You’ve done all the hard work of potty training your child with success! Yes, sweet relief! You no longer have to live in fear while waiting in the grocery checkout line. That was my always my newly potty-trained child’s sweet spot for asking to use the bathroom at the last minute.
They are now asking to use the bathroom at the right times… most of the time. No issues, no accidents. Until darkness falls and you tuck your sweet little munchkin in their beds at night. And either in the middle of the night or in the morning you hear the call… Mommy!
You rush in to see your frustrated child soaking wet – again. You tell them it’s OK and peel their wet clothes off, strip their bedsheets, and give them a bath. And then repeat this cycle again night, after night, after night.
It’s frustrating, exhausting, and confusing all at the same time. You also feel powerless because all of this is totally outside of your control.
I’ve been there! One of my children (I’m sharing this with her permission) was totally daytime dry by 2 1/2 years old but still wet the bed for more than 7 years after she was potty trained! The older she got, the more frustrated she became.
When Your Child Still Wets the Bed
I’ll be really honest, I didn’t always handle the situation the right way. In fact, I acted pretty stupidly a few times. More on that in a bit. I did that because I was desperate as a mom to find a way to fix this for both of us. And I learned some HUGE lessons along the way that I want to share with you.
I also want to add that my 3-year-old has been potty trained for a year now but is still not night time or naptime dry. I am always very cautious when potty training and try never to start too soon. He is actually the one who initiated it and only took him a few days. He went through an entire year of preschool with maybe 2 accidents the whole year! Except, if he didn’t have a pull-up on during his nap, of course.
I’m not sure if this will continue. Only time will tell. But in children under 6, bed-wetting is still considered the last stage of potty training and is still common. When a child is older, bet wetting treatments with medical professionals should only be explored if your child is really struggling with it. In fact, 5 to 7 million kids over the age of 6 are still wetting the bed at night. (source)
Interestingly, my middle daughter has NEVER had more than a single accident at night since she was 3-years-old. Proving this is simply something we don’t control, but rather work with until it resolves.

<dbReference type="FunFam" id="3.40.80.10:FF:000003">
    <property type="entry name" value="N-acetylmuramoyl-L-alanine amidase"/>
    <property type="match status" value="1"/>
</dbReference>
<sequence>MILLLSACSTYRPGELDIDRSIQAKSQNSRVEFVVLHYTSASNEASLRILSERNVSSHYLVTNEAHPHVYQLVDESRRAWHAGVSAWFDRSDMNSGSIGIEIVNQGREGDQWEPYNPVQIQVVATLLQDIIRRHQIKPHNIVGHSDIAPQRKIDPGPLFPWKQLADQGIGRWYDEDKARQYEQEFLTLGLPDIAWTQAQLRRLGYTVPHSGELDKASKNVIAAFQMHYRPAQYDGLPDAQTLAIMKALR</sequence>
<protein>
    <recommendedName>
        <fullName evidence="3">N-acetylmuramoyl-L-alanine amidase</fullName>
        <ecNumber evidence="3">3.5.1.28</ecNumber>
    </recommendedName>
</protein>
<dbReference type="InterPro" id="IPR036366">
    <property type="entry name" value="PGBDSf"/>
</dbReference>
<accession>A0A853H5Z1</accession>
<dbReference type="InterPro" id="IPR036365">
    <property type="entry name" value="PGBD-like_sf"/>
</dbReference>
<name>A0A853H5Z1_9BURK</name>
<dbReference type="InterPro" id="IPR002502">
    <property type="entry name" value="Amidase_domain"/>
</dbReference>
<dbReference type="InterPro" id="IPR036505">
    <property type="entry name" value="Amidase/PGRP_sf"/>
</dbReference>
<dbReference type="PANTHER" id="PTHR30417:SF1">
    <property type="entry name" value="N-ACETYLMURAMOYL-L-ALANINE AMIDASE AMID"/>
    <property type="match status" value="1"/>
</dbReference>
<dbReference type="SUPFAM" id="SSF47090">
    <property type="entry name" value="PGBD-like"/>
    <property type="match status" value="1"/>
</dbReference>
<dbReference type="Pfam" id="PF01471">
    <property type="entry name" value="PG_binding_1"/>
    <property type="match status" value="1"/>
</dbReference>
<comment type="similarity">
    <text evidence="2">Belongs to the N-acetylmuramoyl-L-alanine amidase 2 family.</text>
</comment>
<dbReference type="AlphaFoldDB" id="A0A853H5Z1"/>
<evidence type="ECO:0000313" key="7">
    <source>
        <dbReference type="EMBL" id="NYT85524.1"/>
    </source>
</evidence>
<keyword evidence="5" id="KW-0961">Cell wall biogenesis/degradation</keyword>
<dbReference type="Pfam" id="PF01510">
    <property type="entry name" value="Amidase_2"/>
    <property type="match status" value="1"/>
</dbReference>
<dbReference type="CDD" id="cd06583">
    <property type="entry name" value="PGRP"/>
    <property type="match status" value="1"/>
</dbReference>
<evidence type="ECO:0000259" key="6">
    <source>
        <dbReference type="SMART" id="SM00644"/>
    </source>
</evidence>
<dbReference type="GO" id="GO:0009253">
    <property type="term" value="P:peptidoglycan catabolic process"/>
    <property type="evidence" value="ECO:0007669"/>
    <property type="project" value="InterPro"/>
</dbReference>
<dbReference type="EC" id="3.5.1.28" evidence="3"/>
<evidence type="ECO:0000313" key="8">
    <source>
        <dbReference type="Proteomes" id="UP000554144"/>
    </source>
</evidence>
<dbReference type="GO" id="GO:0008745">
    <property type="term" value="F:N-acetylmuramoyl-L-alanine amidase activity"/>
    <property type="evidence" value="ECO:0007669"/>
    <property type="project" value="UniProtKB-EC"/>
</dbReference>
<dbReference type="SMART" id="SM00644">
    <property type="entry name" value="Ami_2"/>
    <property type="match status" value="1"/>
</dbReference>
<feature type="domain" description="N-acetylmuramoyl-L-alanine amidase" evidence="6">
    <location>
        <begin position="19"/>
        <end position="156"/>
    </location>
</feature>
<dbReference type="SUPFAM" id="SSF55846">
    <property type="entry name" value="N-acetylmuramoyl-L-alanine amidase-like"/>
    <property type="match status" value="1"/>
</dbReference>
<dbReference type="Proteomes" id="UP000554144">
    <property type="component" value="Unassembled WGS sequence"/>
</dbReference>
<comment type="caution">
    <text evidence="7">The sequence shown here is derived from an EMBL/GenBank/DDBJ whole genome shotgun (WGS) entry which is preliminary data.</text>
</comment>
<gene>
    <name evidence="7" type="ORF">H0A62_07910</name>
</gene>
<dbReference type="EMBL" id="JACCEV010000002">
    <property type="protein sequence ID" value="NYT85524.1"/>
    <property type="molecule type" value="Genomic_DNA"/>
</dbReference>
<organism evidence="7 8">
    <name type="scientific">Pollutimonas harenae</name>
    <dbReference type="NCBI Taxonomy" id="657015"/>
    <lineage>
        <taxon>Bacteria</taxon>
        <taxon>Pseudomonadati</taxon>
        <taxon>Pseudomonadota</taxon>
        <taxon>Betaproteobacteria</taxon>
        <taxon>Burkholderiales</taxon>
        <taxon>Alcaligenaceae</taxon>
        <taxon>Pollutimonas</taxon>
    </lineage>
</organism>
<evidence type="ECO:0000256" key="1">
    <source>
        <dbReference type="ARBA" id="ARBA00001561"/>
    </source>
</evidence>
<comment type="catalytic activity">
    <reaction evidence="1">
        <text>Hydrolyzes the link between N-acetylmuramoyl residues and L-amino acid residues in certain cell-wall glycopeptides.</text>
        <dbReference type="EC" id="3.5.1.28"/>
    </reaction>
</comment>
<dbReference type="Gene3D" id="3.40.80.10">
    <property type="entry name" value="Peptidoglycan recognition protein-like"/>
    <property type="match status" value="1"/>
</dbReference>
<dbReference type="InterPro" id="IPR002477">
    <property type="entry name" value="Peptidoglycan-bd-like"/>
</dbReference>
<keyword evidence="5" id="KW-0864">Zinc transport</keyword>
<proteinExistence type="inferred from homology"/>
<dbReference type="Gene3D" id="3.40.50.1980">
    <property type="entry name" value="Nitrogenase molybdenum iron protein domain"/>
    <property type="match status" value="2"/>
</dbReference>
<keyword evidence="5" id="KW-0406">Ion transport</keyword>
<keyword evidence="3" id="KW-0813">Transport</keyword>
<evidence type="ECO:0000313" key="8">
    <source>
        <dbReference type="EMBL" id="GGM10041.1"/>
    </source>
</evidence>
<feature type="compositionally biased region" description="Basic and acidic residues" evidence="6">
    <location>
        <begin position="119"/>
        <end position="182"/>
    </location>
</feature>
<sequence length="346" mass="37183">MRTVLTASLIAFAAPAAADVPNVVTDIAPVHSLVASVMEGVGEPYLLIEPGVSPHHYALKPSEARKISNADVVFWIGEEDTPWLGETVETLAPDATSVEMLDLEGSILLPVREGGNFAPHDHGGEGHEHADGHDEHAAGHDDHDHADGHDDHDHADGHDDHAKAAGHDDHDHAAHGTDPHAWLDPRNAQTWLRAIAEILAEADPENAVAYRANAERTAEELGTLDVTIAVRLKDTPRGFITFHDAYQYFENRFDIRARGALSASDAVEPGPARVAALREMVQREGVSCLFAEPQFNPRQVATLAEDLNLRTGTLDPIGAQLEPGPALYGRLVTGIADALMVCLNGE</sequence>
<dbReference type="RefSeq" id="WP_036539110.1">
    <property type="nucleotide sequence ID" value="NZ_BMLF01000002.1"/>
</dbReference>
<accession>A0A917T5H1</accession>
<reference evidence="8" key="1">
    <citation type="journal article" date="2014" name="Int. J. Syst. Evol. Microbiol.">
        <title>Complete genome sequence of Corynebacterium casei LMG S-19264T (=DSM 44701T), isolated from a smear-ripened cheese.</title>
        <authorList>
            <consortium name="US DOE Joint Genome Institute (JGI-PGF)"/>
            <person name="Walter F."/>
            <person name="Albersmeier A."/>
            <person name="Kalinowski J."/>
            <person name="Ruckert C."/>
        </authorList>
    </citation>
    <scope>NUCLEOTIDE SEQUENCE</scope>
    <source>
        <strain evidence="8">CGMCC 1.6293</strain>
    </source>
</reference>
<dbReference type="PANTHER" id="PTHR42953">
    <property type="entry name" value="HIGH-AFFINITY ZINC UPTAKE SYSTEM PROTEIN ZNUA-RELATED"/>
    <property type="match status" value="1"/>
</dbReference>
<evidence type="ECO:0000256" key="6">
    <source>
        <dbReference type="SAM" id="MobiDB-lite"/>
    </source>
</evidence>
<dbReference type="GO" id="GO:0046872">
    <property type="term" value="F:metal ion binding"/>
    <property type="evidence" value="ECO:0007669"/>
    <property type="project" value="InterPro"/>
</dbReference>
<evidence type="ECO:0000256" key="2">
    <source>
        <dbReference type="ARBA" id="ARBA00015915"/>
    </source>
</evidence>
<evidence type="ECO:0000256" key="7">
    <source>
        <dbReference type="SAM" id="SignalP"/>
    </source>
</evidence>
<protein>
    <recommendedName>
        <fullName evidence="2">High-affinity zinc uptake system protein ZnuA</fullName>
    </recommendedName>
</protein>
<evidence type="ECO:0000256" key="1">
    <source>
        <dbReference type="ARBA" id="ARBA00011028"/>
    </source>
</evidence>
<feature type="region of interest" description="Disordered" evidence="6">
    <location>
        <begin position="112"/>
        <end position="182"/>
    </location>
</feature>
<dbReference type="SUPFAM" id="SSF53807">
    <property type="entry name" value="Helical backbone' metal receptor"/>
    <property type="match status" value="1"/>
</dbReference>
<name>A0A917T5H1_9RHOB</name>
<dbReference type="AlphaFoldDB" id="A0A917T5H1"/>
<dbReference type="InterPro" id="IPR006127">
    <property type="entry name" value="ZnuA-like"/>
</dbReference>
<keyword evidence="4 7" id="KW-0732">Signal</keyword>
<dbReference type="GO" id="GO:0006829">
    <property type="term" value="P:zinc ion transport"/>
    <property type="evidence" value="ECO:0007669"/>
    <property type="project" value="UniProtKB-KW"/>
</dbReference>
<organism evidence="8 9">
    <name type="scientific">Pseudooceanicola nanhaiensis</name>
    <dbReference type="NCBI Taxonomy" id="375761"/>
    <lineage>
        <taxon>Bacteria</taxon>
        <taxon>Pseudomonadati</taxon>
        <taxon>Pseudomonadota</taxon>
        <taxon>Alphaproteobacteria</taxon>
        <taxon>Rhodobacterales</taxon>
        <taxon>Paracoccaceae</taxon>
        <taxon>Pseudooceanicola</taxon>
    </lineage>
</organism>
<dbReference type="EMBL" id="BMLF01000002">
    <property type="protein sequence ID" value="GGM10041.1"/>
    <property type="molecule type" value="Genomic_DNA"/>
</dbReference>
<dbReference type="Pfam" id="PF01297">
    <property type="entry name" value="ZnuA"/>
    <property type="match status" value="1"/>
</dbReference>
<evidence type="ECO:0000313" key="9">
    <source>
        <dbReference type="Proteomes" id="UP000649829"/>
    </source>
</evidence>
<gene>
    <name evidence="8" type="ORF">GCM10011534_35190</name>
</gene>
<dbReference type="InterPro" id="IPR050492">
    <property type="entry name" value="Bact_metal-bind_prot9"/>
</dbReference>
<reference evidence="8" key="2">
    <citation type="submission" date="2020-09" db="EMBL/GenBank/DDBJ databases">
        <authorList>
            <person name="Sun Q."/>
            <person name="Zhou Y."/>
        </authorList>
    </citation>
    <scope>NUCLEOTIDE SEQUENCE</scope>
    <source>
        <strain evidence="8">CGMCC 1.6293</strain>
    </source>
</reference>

3 Things to Do When Your Child is Wetting the Bed
Let me first give you my disclaimer, I’m not a doctor or medical professional and I’m not giving medical advice. I’m just a mom giving her own personal experiences and what worked for me and what didn’t.
I want to share 3 things you must do if your child is still wetting the bed and can’t seem to stay dry through the night. This advice is deeply personal to me and I hope to offer you some encouragement. Long-term bed wetting is often hard on the child but can be very hard on parents too.
My hope is this advice will give you comfort, support, and practical steps to make this season easier for you and your child! And remember, they will grow out of it unless there is an underlying medical problem causing these systems. In that case, always trust your mom instincts and ask for tests from your child’s doctor if you think they are needed.
1 – Stay Calm and Get Supplies
This first step may seem a bit obvious but it wasn’t for me so I’m sharing it with you. When my daughter was first potty trained I threw away the pull-ups and diapers and had a little mom celebration. She stayed dry a few nights, and then woke up wet a few others.
This cycle continued, and as a first-time parent, I just thought this was normal. I was given so much advice it was coming out of my ears. The most consistent advice I received was to let her feel wet so she’ll wake up and go to the bathroom. In other words, don’t put a diaper or training pants on her at night.
Well, I tested that theory on my sleeps-like-a-rock-in-a-coma child and she NEVER woke up to the feeling of being wet… until morning. And guess what? It was my time to strip her and the bed down, wash all the pee clothes, dry and redress the bed, and start all over. NOT FUN AT ALL!
Basically, I’m saying that you can test out this method for a little while to see if it helps your child. But if it doesn’t, please give yourself a break and get some supplies to make your mom life a little easier!
The first thing you need to do right now is get a heavy-duty mattress pad to protect your mattress. I didn’t do this initially and ended up needing to buy a whole new mattress! This mattress pad is super absorbent, washable, and is soft and plush instead of those horrible plastic ones. The plastic ones (I tried them first) are loud and uncomfortable, but also tear and break very easily which didn’t save me money in the long run.
Now that you’ve protected the mattress, you need to protect the sheets! This is the best thing I found because it literally saved my sanity because I didn’t need to keep stripping the bed at night. I love them because they actually have an adhesive that adheres to the bed and keeps everything in place. My daughter is a wild sleeper so the reusable ones like this never stayed in place.